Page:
A recent Rogers filing to the Canadian Radio-television and Telecommunications Commission (CRTC) accuses Bell and Telus of opposing the proposed Shaw merger to avoid competing with a stronger broadcaster.
In the document Rogers filed, the carrier claims that acquiring Shaw would enable it to compete with Telus and Bell more effectively. According to The Globe and Mail, Rogers also claimed it would help the company compete against foreign competitors like Netflix.
It comes as a response to requests made to the CRTC by Bell and Telus to deny Rogers’ acquisition. Both carriers raised concerns that the Rogers/Shaw merger would make the company’s broadcasting distribution market too large.
Specifically, the two telecoms argued that Rogers would control 47 percent of the English-language broadcasting distribution market (distribution of TV channels through cable, satellite or internet) if the proposal went through. Shaw’s broadcasting distribution business includes a satellite TV service called Shaw Direct and cable networks in B.C., Alberta, Saskatchewan, Manitoba and Northern Ontario. Bell and Telus say that if Rogers achieved that scale, it would gain control over the availability of programming services.
However, The Globe and Mail notes that Rogers countered those claims by pointing out that Bell is already the largest broadcasting distributor and that the company attempted to buy Shaw as well.
First, Rogers claimed in the submission that Bell had a larger market capitalization than Rogers and Shaw combined and called Bell’s concerns “ironic.” Further, Rogers said that if Bell had gone through with its attempted acquisition of Shaw, it would be advocating for approval of a deal that would create an even larger broadcasting distributor than what Bell’s currently opposing.
The Globe and Mail points out that although Bell attempted to acquire Shaw, it ultimately chose not to because it wasn’t willing to take on the regulatory risk.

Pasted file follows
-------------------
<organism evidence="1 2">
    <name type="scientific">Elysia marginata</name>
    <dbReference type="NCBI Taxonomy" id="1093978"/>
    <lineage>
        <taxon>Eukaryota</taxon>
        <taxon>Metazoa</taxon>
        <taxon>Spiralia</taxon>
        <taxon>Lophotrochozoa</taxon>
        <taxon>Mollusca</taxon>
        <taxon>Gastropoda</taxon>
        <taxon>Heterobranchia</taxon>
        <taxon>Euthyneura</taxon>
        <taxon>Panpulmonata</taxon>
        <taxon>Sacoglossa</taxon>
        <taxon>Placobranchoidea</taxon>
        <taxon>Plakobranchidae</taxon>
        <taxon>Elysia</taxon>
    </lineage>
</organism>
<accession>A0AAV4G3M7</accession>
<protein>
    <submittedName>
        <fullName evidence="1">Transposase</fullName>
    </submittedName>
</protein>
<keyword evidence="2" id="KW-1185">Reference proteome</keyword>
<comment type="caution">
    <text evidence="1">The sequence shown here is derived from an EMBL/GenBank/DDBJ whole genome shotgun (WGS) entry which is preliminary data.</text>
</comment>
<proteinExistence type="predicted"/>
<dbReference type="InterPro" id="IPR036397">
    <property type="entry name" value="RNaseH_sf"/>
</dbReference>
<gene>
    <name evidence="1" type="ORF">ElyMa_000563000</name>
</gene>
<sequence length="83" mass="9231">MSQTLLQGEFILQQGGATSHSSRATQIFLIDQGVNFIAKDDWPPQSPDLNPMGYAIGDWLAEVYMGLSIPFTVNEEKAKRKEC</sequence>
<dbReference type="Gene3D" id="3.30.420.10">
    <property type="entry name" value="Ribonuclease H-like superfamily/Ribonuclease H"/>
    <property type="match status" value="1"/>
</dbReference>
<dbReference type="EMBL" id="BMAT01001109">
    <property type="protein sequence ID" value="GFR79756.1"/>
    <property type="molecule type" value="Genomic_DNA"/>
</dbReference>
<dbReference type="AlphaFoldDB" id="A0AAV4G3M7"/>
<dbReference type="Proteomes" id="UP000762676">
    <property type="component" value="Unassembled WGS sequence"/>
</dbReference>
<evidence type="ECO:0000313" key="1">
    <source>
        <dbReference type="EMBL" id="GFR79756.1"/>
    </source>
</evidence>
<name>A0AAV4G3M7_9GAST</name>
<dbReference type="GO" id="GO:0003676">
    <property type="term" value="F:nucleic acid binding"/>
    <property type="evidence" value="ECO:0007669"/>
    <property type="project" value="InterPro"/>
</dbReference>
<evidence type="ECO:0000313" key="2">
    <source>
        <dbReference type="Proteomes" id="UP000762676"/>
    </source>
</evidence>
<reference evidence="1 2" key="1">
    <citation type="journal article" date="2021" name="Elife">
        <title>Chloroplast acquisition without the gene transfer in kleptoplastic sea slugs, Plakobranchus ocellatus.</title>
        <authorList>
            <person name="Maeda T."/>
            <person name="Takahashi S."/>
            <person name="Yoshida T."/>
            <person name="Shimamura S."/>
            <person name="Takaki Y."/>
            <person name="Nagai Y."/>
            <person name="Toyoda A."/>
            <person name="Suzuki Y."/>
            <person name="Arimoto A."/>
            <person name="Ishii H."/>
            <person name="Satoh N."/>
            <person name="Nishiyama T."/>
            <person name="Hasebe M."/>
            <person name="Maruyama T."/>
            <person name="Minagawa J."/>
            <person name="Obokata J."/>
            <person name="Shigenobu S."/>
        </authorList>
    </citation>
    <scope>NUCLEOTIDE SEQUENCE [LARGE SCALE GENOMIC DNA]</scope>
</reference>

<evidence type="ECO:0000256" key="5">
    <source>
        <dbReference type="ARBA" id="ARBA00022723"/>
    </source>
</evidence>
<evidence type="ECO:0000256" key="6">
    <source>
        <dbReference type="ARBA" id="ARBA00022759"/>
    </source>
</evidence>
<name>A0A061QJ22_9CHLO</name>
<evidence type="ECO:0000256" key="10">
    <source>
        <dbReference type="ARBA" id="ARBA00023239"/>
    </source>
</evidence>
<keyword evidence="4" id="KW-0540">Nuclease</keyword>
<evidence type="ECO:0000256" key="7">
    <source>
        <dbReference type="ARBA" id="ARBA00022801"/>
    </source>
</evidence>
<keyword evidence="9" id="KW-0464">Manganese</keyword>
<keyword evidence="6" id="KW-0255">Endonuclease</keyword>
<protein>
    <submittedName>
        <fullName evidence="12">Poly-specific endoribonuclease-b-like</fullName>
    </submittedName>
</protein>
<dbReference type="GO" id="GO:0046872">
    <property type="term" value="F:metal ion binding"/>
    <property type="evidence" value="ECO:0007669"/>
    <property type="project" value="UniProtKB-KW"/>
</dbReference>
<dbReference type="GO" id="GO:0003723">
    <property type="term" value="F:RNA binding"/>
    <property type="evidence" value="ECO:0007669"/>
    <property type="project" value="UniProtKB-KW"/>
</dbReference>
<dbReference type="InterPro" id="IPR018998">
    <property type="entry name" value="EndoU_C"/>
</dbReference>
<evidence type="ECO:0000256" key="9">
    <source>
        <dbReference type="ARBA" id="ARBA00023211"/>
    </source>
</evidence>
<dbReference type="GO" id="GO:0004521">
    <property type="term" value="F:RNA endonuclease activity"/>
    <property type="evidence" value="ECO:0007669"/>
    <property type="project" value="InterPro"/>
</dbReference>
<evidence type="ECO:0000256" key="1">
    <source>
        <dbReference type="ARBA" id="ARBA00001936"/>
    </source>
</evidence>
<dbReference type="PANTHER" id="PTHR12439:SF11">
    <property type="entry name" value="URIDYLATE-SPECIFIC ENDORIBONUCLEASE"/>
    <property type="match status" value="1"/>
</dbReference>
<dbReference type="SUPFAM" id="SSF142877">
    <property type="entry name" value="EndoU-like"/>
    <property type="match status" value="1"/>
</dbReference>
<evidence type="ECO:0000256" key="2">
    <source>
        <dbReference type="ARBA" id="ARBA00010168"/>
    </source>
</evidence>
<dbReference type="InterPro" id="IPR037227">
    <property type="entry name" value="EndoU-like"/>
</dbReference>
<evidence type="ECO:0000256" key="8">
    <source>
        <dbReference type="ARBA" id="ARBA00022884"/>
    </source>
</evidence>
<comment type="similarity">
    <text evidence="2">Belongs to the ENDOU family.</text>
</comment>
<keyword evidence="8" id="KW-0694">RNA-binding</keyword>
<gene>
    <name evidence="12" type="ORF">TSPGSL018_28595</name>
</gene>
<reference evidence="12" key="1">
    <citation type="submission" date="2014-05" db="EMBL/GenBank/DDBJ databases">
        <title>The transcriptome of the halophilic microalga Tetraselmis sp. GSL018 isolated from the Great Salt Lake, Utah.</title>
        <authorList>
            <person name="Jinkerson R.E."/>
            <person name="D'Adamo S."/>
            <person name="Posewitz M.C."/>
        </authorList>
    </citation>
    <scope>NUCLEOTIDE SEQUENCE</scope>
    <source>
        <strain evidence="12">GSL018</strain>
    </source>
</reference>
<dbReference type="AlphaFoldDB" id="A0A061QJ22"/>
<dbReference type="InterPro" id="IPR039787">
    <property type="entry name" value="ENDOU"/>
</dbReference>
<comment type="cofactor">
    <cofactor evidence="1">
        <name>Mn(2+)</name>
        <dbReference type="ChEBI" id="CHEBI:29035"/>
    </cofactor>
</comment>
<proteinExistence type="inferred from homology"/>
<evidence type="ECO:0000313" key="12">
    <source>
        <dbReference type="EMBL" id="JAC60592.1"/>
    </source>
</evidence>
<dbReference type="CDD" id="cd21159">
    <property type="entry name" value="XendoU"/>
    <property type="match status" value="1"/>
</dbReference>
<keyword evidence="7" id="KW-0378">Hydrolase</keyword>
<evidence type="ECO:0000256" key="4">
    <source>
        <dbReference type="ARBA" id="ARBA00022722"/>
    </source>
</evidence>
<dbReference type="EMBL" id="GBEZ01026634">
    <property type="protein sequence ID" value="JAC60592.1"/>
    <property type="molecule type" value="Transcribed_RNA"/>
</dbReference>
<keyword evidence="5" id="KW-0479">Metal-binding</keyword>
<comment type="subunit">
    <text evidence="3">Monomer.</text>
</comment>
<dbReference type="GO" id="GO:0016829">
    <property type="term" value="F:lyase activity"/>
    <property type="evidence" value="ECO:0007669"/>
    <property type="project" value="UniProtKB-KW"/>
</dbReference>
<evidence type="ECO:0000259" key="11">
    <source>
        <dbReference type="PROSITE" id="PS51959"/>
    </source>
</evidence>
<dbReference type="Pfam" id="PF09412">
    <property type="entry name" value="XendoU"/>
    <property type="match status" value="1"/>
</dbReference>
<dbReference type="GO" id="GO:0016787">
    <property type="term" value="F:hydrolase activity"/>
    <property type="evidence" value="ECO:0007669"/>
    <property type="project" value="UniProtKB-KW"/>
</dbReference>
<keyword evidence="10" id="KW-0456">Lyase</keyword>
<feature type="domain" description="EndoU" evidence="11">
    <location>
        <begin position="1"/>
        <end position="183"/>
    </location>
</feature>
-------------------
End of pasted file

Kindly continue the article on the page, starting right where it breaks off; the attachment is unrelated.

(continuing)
CRTC to hold public hearing about merger on November 22nd
Of course, Bell and Telus aren’t the only companies opposing the acquisition. The Canadian Communication Systems Alliance, which represents Canada’s independent internet, television and telephone providers, also filed an intervention. So did Cogeco Communications, which Rogers repeatedly attempted to acquire last year. Moreover, Corus Entertainment warned that the Rogers/Shaw merger could harm Global News.
There are also other regulators scrutinizing the proposed Rogers/Shaw merger. The Competition Bureau is reviewing whether the merger will result in less competition, while the Ministry of Innovation, Science and Economic Development (ISED) will need to approve the transfer of spectrum licences. The CRTC’s role is to examine the transfer of broadcasting assets, and it will hold a public hearing on November 22nd.
It’s particularly interesting to see the carriers leverage competition as an argument both for and against the deal, given that so far, critics have lambasted the proposal for its potential to reduce competition and harm Canadians. Much of the criticism has been directed at wireless since Shaw owns Freedom Mobile. Should the wireless brand end up with Rogers, it’d further reduce the already lacking competition in Canadian wireless.
However, Freedom could be sold off as part of the deal, and Quebecor’s Videotron has indicated it might buy up the wireless business to help expand beyond Quebec. Ultimately, there’s still a long way to go in this process, and things could change significantly in the coming months.
Source: The Globe and Mail